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Media Releases

Please click to link to these articles:
 
1. Rapport: 13 Augustus 2006
2. Leadership Magazine: August 2005
3. Cape Times: 2 April 2004
4. Cape Times: 29 March 2004
5. Cape Argus: 17 March 2004
6. Cape Argus: 17 March 2004
7. Cape Times: 23 February 2004
8. Cape Argus: 22 October 2003
 

1. Rapport: 13 Augustus 2006

10 Strategieë om 'n Topsakevrou te Word
Praat Lei tot Kontakte en Kontakte Lei tot Sakegeleenthede
By Helen Ueckermann


Dit is Vrouemaand en praatjies oor die bemagtiging van vroue, die skep van geleenthede vir vroue en hoe ongeregtighede van die verlede reggestel kan word, word oral gehoor.

"Almal wil graag suksesvol wees, maar min mense besef dat dit nie net 'n gelukspel is nie. Almal kan leer hoe om sukses te behaal en een van die doeltreffendste maniere om dit te doen, is om te kyk na wat ander mense suksesvol gemaak het en dan hul voorbeeld te volg," sê me. Lisel Erasmus-Kritzinger, koördineerder van die mentorskapprojek 1001 Women Project - National Modern Mentoring Challenge .

Sy is ook skrywer en samesteller van die boek Inspirerende vroue aan die werk .

Erasmus-Kritzinger het deur gereelde kontak met 52 van Suid-Afrika se suksesvolste vroue tien strategieë geï dentifiseer wat van hulle toppresteerders gemaak het in hul loopbane en gesinslewe.

"Dit is vroue wat weet hoe om van struikelblokke uitdagings te maak," sê sy.

Sy lig die volgende tien strategieë uit:

•  Word 'n lewenslange leerder
Maak dit 'n uitdaging om 'n lewenslange leerder te word wat pal nuwe vaardighede ontwikkel, maniere vind om kwalifikasies te verbeter en meer belese en kundig te raak.

Dit sluit in om gereeld te bepaal watter vaardighede verbeter of kennis uitgebrei moet word. Dan moet jy besluit of jy dit gaan doen deur formele kwalifikasies of opleiding, deur 'n informele kortkursus, selfstudie, leeswerk of deur 'n mentor.

•  Vind 'n mentor
Navorsing bewys dat suksesvolle vroue in Suid-Afrika gemiddeld drie mentors het wat bydra tot hul sukses. 'n Mentor is 'n vertroude kollega, kundige of sakepersoon, 'n adviseur in die organisasie of in die persoon se lewe wat bereid is om kennis te deel wat op ervaring, insig en wysheid gegrond is.

In die keuse van 'n mentor kyk na vroue na wie jy opsien en wat jy respekteer vir verskillende areas (finansieel, sake, spiritueel, emosionele intelligensie, leierskap of entrepreneurskap) in jou persoonlike en sakelewe. Bou en handhaaf met dié persoon 'n formele verhouding tussen mentor en gementorde.

•  Wees passievol oor wat jy doen
Doen introspeksie en vra jouself af of jy werklik 'n passie het vir wat jy doen. As dit nie die geval is nie, is dit dalk tyd om 'n paar veranderings aan te bring.

•  Wees anders, wees uniek
Maak seker dit wat jy jou werkgewer, jou kollegas of jou kliënte bied, is uniek, vars, anders, nuut en kreatief.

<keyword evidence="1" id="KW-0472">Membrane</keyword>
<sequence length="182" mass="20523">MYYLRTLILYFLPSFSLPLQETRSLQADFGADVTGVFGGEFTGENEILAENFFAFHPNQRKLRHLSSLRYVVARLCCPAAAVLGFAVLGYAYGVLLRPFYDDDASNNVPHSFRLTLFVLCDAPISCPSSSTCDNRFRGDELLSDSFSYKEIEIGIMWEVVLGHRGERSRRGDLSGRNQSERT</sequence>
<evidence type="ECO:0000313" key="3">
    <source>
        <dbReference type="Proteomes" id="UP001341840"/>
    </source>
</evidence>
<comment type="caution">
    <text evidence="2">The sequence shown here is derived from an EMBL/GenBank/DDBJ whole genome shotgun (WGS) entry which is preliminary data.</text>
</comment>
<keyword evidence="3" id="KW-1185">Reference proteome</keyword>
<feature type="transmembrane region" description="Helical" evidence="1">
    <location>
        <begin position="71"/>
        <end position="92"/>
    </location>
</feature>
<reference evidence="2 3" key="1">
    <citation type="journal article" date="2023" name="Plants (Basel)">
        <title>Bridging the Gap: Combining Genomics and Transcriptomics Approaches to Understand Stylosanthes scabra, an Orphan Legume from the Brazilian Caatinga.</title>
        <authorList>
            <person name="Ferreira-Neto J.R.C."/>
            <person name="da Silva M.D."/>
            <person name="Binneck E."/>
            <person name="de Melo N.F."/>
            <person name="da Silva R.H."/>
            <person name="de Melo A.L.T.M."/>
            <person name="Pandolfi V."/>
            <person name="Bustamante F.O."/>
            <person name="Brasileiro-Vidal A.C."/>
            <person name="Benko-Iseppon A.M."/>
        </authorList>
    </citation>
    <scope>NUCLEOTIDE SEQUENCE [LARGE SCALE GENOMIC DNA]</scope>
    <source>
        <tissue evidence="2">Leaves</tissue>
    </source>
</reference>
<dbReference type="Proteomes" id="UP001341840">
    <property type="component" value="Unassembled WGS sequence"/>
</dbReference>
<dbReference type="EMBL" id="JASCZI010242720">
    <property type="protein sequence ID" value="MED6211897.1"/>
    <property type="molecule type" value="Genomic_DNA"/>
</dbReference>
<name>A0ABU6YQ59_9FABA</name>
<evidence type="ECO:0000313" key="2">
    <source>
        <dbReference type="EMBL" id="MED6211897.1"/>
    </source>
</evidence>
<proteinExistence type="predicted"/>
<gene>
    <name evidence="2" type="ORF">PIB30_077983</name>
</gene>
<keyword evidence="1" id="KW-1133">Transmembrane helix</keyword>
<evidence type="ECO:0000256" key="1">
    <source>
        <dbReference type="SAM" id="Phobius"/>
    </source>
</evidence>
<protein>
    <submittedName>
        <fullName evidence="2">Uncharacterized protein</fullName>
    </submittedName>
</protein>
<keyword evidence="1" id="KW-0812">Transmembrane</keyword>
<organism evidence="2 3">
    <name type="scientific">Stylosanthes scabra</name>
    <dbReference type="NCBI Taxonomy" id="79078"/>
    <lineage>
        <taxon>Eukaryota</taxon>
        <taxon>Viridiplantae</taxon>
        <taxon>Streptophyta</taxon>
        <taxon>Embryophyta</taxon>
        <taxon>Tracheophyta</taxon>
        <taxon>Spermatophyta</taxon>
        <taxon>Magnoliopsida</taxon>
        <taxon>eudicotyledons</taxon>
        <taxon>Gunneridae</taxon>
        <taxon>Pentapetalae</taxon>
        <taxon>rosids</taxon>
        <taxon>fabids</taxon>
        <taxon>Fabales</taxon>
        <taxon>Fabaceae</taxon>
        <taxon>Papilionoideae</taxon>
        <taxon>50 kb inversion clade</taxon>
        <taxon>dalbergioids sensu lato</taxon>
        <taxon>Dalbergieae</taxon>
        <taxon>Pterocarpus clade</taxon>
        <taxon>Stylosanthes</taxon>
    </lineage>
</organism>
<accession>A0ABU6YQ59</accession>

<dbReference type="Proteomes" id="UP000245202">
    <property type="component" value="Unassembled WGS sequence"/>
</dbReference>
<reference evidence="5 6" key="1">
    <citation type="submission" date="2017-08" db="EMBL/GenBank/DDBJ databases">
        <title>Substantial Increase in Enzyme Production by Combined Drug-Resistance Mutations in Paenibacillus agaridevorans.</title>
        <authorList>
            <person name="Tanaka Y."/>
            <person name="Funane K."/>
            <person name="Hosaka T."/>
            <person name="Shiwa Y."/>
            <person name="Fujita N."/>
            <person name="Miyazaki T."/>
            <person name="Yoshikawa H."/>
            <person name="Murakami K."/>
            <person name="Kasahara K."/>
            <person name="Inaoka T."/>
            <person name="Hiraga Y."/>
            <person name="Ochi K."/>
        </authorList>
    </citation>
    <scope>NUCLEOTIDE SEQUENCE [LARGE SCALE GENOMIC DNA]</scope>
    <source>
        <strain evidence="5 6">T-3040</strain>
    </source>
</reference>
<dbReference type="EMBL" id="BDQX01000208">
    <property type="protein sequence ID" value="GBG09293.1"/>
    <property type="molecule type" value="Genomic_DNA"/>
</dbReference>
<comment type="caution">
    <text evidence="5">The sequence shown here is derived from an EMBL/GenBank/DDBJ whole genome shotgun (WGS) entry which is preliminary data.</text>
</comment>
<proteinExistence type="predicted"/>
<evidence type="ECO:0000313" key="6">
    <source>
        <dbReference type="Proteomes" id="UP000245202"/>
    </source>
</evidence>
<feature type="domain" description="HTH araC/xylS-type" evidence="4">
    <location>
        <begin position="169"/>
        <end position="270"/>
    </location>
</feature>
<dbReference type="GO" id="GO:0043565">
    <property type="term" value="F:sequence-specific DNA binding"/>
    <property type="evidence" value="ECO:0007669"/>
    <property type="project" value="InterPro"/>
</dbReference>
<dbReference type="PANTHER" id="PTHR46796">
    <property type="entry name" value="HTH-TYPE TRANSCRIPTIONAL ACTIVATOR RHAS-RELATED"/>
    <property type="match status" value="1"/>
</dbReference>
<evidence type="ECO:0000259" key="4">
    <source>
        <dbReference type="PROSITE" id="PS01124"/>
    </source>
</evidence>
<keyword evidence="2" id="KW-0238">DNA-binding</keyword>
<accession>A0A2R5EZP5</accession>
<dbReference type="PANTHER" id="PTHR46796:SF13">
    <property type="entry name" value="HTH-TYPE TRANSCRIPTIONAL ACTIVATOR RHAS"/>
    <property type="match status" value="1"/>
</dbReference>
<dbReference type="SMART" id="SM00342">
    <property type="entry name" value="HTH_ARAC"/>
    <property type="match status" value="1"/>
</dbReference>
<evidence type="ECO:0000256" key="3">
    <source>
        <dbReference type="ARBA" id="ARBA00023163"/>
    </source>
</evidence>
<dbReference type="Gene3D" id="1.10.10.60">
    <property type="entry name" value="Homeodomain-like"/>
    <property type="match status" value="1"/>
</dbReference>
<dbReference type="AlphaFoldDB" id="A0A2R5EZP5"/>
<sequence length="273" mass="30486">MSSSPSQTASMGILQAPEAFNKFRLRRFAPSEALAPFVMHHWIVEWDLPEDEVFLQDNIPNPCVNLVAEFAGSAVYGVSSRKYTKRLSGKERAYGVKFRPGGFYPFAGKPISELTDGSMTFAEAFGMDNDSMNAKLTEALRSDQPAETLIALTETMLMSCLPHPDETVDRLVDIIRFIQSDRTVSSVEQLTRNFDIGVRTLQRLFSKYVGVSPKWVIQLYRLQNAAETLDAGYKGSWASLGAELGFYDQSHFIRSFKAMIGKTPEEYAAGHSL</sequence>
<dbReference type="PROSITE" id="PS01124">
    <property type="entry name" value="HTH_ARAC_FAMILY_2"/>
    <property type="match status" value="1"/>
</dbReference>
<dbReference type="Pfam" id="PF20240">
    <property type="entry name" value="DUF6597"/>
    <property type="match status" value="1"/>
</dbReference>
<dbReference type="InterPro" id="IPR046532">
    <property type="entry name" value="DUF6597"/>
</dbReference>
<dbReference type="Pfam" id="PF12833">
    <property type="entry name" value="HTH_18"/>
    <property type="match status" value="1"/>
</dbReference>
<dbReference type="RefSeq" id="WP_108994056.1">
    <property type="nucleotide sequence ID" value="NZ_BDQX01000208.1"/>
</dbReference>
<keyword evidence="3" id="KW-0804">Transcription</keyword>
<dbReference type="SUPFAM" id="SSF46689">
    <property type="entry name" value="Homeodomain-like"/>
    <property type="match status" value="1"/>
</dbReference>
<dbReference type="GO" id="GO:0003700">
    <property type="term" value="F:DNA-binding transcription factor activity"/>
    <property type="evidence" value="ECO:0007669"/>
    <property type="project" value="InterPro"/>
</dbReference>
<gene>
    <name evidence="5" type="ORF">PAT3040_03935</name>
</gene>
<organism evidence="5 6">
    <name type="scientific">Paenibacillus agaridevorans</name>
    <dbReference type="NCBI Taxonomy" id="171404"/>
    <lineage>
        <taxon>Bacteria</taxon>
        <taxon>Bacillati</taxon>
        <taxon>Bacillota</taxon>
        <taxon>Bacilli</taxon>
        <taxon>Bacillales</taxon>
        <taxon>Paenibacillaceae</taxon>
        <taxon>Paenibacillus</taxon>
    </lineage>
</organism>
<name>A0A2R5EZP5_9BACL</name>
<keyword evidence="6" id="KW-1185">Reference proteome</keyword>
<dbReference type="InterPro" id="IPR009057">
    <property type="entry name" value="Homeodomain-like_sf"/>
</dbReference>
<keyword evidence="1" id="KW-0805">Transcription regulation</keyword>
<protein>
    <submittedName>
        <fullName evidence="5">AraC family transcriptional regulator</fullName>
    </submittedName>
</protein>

•  Verhoog jou sigbaarheid
Word gesien by geleenthede, in koerante, in tydskrifte en op TV en word oor die radio gehoor; skryf 'n artikel vir 'n koerant of tydskrif oor die area waarin jy spesialiseer; sê "Ja!" vir uitnodigings om as gasspreker of aanbieder by sakefunksies, gemeenskapsvergaderings of konferensies op te tree.

•  Bestuur jou beeld
Bestuur die indrukke wat op 'n daaglikse grondslag oor jou gevorm word versigtig; bestuur hoe mense jou sien en wat hulle van jou sien; bestuur wat hulle van jou sê; bestuur wat hulle van jou hoor en wat jy sê.

•  Raak betrokke
Sluit aan by organisasies vir vroue soos die Sakevrouevereniging (BWA), die Sowetan Women's Club, die SAIM, die Rotariërklub, Toastmasters of die International Women's Forum om maar 'n paar te noem.

Hier kan jy voordeel trek uit uitstekende netwerkgeleenthede en professionele en sosiale interaksie met mense wat net soos jy dink.

•  Doen daardie bietjie ekstra
Gee ekstra lesse of vind maniere om ander te bemagtig; gee deeltyds lesings by 'n kollege of universiteit; kry 'n kreatiewe naweekwerk; belê van jou tyd in die gemeenskap.

•  Maak 'n verskil
Gebruik jou mag om ander te bemagtig; maak 'n verskil in die gemeenskap deur jou tyd of bronne aan te bied; vra jouself af wat jy kan gee sonder om iets in ruil te verwag.

•  Bou netwerk-bande
Navorsing deur die Universiteit van SuidAfrika se Nagraadse Skool vir Sakeleierskap bevestig dit - vroue is natuurlike bouers van netwerkbande. "Om te praat, lei tot kontakte - en kontakte lei tot sakegeleenthede," sê Erasmus-Kritzinger.

"Maak om bande te bou 'n maandelikse doelwit en kyk hoe groei jou selfvertroue en databasis. Bou en handhaaf verhoudings en moenie 'mors' nie: versprei die voordeel deur daardie besigheidskaartjie vir iemand te gee vir wie dit nuttig sal wees indien jy dit nie kan gebruik nie."

Erasmus-Kritzinger het spesiaal vir Sake-Rapport se vrouelesers kopieë van haar boek Inspirerende vroue aan die werk teen 'n afslagprys beskikbaar gestel tydens Vrouemaand.

Die boek fokus op 52 Suid-Afrikaanse vroue - hul lewens, die uitdagings wat hulle in die sake- en alledaagse lewe moes trotseer, en hoe hulle vandag sukses behaal en 'n verskil in ons land maak.